One of the fun games when watching movies is to spot references, secret messages and gags that filmmakers, film crews and actors can slip into movies to pay tribute to films they love, have a bit of fun with their previous work, or give the cinematic equivalent of a shout-out. Here's a spotter's guide to these inside jokes.
This in-joke is a bit of a grim one, as a tragic incident that helped inspire one of cinema's most enduring monsters is alluded to in Godzilla, Mothra and King Ghidorah: Giant Monsters All-Out Attack, commonly known as "Godzilla: GMK."
This particularly strange entry in the classic kaiju series has the Big G reimagined as a representation of the restless souls of the dead from World War II, haunting the younger generations of Japan who have lost respect for their history and forgotten their past sins.
As this demonic Godzilla stalks toward land...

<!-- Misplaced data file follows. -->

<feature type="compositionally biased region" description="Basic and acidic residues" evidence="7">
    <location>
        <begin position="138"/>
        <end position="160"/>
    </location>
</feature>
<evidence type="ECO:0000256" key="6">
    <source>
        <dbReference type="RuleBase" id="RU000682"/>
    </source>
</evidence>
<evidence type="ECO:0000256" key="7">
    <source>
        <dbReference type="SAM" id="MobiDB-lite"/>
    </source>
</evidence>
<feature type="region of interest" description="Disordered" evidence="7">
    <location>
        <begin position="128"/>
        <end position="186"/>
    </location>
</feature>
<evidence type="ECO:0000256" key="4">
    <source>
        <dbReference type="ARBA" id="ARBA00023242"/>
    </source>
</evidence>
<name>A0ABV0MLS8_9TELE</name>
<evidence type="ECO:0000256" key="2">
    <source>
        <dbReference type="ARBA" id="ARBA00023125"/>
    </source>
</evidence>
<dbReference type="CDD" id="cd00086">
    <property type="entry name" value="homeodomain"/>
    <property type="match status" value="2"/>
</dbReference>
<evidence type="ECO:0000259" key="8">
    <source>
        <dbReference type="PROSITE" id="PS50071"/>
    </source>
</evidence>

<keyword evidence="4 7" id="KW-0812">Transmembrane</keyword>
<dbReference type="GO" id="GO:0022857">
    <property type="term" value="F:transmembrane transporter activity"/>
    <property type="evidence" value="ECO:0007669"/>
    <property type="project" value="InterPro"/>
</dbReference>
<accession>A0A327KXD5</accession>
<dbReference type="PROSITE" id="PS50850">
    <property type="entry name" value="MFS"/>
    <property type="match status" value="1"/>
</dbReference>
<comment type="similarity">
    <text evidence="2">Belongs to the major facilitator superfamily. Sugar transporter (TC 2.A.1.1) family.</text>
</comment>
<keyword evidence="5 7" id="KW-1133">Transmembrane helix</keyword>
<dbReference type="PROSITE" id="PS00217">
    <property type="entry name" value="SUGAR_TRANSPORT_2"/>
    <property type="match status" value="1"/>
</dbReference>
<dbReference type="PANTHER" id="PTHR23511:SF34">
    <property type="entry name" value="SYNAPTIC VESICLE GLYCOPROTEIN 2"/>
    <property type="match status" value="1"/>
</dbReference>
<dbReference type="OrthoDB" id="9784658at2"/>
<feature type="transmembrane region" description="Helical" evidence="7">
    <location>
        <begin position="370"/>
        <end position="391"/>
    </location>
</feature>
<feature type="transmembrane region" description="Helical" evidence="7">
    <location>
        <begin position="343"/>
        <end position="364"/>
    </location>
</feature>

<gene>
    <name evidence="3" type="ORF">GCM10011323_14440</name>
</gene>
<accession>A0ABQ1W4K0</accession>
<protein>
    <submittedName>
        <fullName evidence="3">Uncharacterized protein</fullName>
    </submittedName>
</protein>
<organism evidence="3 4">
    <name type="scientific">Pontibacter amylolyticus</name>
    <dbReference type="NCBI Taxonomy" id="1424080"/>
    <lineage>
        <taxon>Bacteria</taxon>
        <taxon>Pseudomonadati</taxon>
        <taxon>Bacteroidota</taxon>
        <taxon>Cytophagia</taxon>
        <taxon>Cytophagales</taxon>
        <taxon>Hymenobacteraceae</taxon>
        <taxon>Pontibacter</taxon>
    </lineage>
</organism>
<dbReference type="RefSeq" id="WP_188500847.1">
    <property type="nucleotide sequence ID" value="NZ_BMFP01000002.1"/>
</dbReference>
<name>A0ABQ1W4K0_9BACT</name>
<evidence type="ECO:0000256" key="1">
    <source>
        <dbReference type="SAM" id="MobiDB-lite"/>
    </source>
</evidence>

...we get a visual reminder of a past sin committed against Japan. A group of people in an office overlooking the harbor react to Godzilla's appearance. As they do, we watch the focus of one shot change from a terrified observer...
to linger for a second on a picture on the wall behind him.
The reason? That boat in the photograph is the notorious Daigo Fukuryū Maru (第五福竜丸), known in English as the Lucky Dragon No. 5.
The Lucky Dragon was a fishing vessel that happened to be operating at the same time that a hydrogen bomb test was being conducted at Bikini Atoll as part of Operation Castle Bravo by the U.S. Navy. Although the boat was outside of the reported danger zone, the crew was hit by fallout in the form radioactive dust after the test was conducted.
The U.S. government initially denied any responsibility but it was later revealed that the affected area was greater than had been expected and many other fishing boats and their catch were contaminated. The Lucky Dragon's radio operator, Aikichi Kuboyama, became the first person to die from a hydrogen bomb.
The controversial incident, referred to as the 'second Hiroshima,' became a source of inspiration for Japanese film producer Tomoyuki Tanaka when he began developing his monster movie Gojira, the first Godzilla film. The Lucky Dragon incident is directly referenced in the opening scene as a fishing vessel is blasted by the radioactive dinosaur.